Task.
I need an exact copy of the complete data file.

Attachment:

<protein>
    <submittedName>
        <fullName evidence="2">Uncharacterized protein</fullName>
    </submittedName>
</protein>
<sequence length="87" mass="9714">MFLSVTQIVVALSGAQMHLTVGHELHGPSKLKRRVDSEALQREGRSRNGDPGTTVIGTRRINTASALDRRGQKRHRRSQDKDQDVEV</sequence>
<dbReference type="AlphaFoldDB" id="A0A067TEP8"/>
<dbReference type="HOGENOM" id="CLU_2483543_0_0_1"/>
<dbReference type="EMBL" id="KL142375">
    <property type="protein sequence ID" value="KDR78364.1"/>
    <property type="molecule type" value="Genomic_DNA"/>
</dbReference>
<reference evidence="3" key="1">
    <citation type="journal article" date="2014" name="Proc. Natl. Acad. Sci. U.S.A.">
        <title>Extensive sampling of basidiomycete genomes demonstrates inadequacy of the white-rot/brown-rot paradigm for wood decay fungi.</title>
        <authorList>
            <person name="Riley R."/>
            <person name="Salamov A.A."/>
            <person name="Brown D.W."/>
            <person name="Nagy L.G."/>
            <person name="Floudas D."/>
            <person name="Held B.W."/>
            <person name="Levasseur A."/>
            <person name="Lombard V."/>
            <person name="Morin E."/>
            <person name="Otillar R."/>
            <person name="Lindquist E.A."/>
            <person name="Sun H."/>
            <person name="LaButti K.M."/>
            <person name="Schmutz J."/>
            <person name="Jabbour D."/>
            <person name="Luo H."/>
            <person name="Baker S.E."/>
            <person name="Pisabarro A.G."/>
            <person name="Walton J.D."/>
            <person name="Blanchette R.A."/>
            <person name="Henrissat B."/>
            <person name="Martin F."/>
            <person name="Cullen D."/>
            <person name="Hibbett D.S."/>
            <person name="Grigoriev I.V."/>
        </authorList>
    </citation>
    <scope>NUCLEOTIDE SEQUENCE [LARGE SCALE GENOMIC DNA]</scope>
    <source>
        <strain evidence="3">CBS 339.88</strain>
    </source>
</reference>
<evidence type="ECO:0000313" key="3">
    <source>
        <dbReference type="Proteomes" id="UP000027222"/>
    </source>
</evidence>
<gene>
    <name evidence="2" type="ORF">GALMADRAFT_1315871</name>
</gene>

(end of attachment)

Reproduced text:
<protein>
    <submittedName>
        <fullName evidence="2">Uncharacterized protein</fullName>
    </submittedName>
</protein>
<sequence length="87" mass="9714">MFLSVTQIVVALSGAQMHLTVGHELHGPSKLKRRVDSEALQREGRSRNGDPGTTVIGTRRINTASALDRRGQKRHRRSQDKDQDVEV</sequence>
<dbReference type="AlphaFoldDB" id="A0A067TEP8"/>
<dbReference type="HOGENOM" id="CLU_2483543_0_0_1"/>
<dbReference type="EMBL" id="KL142375">
    <property type="protein sequence ID" value="KDR78364.1"/>
    <property type="molecule type" value="Genomic_DNA"/>
</dbReference>
<reference evidence="3" key="1">
    <citation type="journal article" date="2014" name="Proc. Natl. Acad. Sci. U.S.A.">
        <title>Extensive sampling of basidiomycete genomes demonstrates inadequacy of the white-rot/brown-rot paradigm for wood decay fungi.</title>
        <authorList>
            <person name="Riley R."/>
            <person name="Salamov A.A."/>
            <person name="Brown D.W."/>
            <person name="Nagy L.G."/>
            <person name="Floudas D."/>
            <person name="Held B.W."/>
            <person name="Levasseur A."/>
            <person name="Lombard V."/>
            <person name="Morin E."/>
            <person name="Otillar R."/>
            <person name="Lindquist E.A."/>
            <person name="Sun H."/>
            <person name="LaButti K.M."/>
            <person name="Schmutz J."/>
            <person name="Jabbour D."/>
            <person name="Luo H."/>
            <person name="Baker S.E."/>
            <person name="Pisabarro A.G."/>
            <person name="Walton J.D."/>
            <person name="Blanchette R.A."/>
            <person name="Henrissat B."/>
            <person name="Martin F."/>
            <person name="Cullen D."/>
            <person name="Hibbett D.S."/>
            <person name="Grigoriev I.V."/>
        </authorList>
    </citation>
    <scope>NUCLEOTIDE SEQUENCE [LARGE SCALE GENOMIC DNA]</scope>
    <source>
        <strain evidence="3">CBS 339.88</strain>
    </source>
</reference>
<evidence type="ECO:0000313" key="3">
    <source>
        <dbReference type="Proteomes" id="UP000027222"/>
    </source>
</evidence>
<gene>
    <name evidence="2" type="ORF">GALMADRAFT_1315871</name>
</gene>